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gamut

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noun gam·ut \ˈga-mət\

Simple Definition of gamut

  • : a range or series of related things

Source: Merriam-Webster's Learner's Dictionary

Full Definition of gamut

  1. 1 :  the whole series of recognized musical notes

  2. 2 :  an entire range or series <ran the gamut from praise to contempt>

Examples of gamut in a sentence

  1. She experienced the full gamut of human emotions.

  2. <the actress's work runs the gamut from goofy comedies to serious historical dramas>



Did You Know?

To get the lowdown on gamut, we have to dive to the bottom of a musical scale developed by 11th-century musician and monk Guido of Arezzo. Guido called the first line of his bass staff gamma and the first note in his scale ut, which meant that gamma ut was the term for a note written on the first staff line. In time, gamma ut underwent a shortening to gamut but climbed the scale of meaning. It expanded to cover all the notes of Guido's scale, then all the notes in the range of an instrument, and, eventually, an entire range of any sort.

Origin and Etymology of gamut

Medieval Latin gamma, lowest note of a medieval scale (from Late Latin, 3d letter of the Greek alphabet) + ut ut


First Known Use: 15th century

Synonym Discussion of gamut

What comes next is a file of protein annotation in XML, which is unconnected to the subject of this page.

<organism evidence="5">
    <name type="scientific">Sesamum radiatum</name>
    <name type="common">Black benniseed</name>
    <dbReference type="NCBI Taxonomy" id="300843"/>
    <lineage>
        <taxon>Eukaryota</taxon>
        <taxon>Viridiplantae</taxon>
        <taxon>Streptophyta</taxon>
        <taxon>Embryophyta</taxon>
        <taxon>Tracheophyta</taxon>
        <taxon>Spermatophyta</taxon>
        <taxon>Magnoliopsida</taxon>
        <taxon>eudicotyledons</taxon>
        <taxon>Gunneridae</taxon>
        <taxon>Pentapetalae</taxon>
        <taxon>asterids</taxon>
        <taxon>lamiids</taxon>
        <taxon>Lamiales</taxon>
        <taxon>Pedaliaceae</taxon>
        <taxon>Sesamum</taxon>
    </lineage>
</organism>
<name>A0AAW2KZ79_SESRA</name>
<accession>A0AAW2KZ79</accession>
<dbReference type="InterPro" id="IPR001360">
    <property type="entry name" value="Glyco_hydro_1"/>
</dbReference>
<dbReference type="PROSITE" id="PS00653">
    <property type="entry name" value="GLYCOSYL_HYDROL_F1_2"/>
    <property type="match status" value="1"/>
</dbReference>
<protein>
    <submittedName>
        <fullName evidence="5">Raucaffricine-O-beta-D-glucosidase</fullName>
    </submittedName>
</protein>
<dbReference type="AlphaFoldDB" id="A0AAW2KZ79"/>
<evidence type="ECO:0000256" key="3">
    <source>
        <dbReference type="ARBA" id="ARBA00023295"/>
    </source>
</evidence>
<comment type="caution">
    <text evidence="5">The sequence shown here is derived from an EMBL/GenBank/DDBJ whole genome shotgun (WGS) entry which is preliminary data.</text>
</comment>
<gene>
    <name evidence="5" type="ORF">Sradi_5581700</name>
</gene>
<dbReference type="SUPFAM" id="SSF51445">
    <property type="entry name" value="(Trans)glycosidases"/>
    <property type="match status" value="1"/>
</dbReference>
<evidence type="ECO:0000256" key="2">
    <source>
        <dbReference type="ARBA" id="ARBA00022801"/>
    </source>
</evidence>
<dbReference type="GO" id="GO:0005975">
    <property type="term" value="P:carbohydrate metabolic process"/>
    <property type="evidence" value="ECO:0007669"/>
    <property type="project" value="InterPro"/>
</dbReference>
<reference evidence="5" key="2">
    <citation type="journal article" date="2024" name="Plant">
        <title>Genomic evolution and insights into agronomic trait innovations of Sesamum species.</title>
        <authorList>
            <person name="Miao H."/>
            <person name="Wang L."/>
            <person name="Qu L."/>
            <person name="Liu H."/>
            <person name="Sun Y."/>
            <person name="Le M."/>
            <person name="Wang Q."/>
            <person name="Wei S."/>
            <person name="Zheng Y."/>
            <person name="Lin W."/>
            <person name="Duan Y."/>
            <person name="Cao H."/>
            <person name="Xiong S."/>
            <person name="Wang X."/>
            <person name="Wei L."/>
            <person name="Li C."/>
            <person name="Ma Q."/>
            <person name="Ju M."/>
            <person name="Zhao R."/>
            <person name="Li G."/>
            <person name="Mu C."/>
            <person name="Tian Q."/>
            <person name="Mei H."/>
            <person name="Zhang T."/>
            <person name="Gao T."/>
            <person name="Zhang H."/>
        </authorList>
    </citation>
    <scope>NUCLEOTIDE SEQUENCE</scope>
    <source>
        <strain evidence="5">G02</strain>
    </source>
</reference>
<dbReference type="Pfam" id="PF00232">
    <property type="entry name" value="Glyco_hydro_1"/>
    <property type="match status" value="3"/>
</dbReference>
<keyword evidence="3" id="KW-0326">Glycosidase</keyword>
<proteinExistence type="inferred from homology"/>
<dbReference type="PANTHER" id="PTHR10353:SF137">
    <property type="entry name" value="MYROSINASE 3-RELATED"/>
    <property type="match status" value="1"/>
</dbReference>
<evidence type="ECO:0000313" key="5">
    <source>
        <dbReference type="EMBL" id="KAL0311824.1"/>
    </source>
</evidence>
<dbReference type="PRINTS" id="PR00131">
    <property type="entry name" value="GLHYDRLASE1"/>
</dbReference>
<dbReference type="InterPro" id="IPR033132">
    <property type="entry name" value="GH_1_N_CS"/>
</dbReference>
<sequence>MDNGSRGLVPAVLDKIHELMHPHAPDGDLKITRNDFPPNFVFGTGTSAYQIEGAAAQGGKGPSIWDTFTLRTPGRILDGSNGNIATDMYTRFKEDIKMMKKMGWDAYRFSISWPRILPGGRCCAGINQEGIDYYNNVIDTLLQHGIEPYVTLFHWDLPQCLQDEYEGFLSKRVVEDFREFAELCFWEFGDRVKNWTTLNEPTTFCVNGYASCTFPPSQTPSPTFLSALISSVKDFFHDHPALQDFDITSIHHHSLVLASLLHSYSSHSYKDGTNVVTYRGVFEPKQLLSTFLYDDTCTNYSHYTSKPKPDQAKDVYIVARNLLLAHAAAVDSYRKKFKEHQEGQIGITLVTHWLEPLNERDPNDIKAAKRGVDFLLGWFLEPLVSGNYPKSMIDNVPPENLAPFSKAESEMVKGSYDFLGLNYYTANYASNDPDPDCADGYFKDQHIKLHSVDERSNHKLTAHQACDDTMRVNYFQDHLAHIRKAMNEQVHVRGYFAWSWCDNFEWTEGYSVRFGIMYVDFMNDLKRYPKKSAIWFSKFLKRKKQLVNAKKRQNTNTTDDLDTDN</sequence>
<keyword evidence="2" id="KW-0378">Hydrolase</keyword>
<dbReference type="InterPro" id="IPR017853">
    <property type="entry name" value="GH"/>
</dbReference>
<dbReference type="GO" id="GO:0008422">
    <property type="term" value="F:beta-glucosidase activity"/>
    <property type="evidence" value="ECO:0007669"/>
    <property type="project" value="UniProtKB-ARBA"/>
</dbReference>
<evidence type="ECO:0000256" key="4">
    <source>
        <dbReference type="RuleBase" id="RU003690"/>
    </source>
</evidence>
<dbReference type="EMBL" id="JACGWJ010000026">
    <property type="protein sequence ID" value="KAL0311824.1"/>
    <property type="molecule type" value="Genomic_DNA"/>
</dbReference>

range, gamut, compass, sweep, scope, orbit mean the extent that lies within the powers of something (as to cover or control). range is a general term indicating the extent of one's perception or the extent of powers, capacities, or possibilities <the entire range of human experience>. gamut suggests a graduated series running from one possible extreme to another <a performance that ran the gamut of emotions>. compass implies a sometimes limited extent of perception, knowledge, or activity <your concerns lie beyond the narrow compass of this study>. sweep suggests extent, often circular or arc-shaped, of motion or activity <the book covers the entire sweep of criminal activity>. scope is applicable to an area of activity, predetermined and limited, but somewhat flexible <as time went on, the scope of the investigation widened>. orbit suggests an often circumscribed range of activity or influence within which forces work toward accommodation <within that restricted orbit they tried to effect social change>.



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